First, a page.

Have you ever thought about all the “Nevers” you ever said?  You know, “I would never do that.”  or “I would never have that” or maybe another one or two.

I think about that once in a while.  Here are some of my “Nevers”…

The first thing I can think of is that I can remember a day when I said, “I would never pay to watch television in my own home.”

The second thing I can remember saying is that “I would never have a computer in my home.”

The third thing I can remember is “I would never have  a ‘Smart Phone'”.

On those things I can say I have done all of those now.

When we moved to the State of California we lived in a remote location, no air TV available, so the only television we could get was by cable; I paid for television.  So after that, I guess it just became the normal thing for me to do. “Never?”

In the earlier part of this 21st century I was doing our Church bulletin for every Sunday on an old electric typewriter until a good church member brought me a computer he was not using at home, and showed me how to use the word processor on the thing, and I have had a computer ever since that day.  “Never?”

Just this past Summer my wife and I went on a trip (vacation of sorts) to Kentucky to see The Ark Encounter.  It was while we were traveling I realized how much better it could be using one of them GPS systems, and Smart phones have the ability, so by the time we returned home I was convinced to get a Smart phone.  Now I have one of those.  “Never?”

There are probably many other nevers I have said, for good or for bad.  I have gotten to a place where I think a little more before I say never.  One is when I see what other people can do in wickedness…  I like to think, “I would never do that”; but then I think…

From the banks of Flat Creek,

`tim

 

I Am A Country Boy

I was country from the day I was born.  Born in a little rural town called Cassville at the age of newborn.  Raised on a family farm.  Learned how to handle a rifle, at the age of 8 – 10 Do not remember the age.  I think I was deer hunting alone by the time I was 12.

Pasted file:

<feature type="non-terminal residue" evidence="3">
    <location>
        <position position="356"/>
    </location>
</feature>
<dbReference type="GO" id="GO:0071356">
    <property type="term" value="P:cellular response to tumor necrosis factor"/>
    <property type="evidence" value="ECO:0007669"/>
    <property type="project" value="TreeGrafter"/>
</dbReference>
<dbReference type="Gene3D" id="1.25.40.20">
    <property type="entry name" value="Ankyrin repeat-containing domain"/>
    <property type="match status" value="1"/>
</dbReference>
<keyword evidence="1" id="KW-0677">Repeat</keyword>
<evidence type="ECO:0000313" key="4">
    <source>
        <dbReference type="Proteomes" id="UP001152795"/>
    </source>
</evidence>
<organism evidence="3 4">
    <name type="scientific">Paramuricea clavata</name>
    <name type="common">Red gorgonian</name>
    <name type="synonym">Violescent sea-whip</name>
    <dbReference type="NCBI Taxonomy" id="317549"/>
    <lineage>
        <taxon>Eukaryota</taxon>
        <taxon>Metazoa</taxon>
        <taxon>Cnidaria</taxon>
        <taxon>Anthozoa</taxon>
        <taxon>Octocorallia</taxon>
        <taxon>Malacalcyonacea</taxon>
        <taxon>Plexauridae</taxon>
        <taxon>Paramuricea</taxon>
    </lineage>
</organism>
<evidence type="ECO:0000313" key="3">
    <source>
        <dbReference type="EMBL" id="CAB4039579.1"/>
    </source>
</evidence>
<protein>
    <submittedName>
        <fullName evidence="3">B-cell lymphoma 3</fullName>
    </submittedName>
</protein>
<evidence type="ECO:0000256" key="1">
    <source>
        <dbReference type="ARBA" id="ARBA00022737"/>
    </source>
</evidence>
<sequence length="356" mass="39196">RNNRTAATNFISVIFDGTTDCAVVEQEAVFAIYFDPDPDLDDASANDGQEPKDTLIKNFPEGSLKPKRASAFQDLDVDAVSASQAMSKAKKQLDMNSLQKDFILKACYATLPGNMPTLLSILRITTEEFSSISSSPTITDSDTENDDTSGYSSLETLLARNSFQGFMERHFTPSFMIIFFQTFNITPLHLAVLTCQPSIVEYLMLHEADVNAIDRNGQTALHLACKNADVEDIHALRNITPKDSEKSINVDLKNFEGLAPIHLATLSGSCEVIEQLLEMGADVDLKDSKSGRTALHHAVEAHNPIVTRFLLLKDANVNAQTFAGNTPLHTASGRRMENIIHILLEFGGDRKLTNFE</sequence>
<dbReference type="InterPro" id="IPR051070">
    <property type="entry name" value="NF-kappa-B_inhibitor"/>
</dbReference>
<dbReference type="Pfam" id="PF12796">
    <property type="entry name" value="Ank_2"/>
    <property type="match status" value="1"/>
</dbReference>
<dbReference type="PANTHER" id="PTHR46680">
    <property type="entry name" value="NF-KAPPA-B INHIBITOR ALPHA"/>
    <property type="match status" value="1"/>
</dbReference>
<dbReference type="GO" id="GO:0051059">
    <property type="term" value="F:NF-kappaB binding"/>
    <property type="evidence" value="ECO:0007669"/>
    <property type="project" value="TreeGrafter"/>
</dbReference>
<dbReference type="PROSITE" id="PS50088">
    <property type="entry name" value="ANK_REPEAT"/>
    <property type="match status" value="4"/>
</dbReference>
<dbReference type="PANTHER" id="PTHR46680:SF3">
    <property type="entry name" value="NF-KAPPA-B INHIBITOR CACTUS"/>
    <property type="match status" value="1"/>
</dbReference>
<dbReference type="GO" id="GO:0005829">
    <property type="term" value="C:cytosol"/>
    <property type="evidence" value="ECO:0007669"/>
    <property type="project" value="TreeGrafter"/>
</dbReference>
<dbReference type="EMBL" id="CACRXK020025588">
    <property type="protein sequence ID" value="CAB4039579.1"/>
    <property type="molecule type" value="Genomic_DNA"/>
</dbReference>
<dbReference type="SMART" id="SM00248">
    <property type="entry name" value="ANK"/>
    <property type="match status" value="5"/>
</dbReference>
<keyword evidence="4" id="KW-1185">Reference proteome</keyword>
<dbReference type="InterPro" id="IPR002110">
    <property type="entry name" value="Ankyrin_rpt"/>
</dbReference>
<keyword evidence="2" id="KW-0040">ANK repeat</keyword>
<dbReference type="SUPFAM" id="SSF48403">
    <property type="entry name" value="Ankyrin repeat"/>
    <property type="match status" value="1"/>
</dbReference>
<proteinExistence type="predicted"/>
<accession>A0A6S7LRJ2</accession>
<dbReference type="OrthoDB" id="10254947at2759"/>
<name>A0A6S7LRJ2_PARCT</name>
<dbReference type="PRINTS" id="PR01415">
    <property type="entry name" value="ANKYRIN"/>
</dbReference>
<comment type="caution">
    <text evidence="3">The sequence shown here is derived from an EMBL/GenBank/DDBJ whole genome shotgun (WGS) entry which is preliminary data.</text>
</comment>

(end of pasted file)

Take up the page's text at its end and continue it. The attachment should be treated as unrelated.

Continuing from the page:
Hank Junior used to have a real popular song, “A Country Boy Can Survive”; and I do have a shot gun, a rifle and four wheel drive.  The four wheel drive is a Ford Super Duty F250.

The farming is my brother’s work now.  I live on my grandparents place.  It is the place where my Dad was born.  The house he was born in is still here.  I believe it is over 100 years old.  I still use the well that was drilled in the early 1900’s.  Not sure of the year, and it is only 30 feet deep.

No!  The well does not have the old hand pumper.  It does have an electric submersible pump, and still does a fair job of pumping water.  Thank the Lord for that every day.

As a Country Boy I have learned my survival is not dependent upon having that shotgun, rifle, or the four wheel drive.  My survival is dependent, every day, upon God the Father giving me my next breath of air, and the next beat of my heart.  Without Him I would not be living.

My survival is not dependent upon government either.  What they give they can take away.  Just ask the Native American we have called “Indians”.  Yes sir, and Yes Mam.  I survive as a Country Boy because the Creator of this Universe, and everything in it has me in His hands.

Thank God I am a country boy.

From the banks of Flat Creek

`tim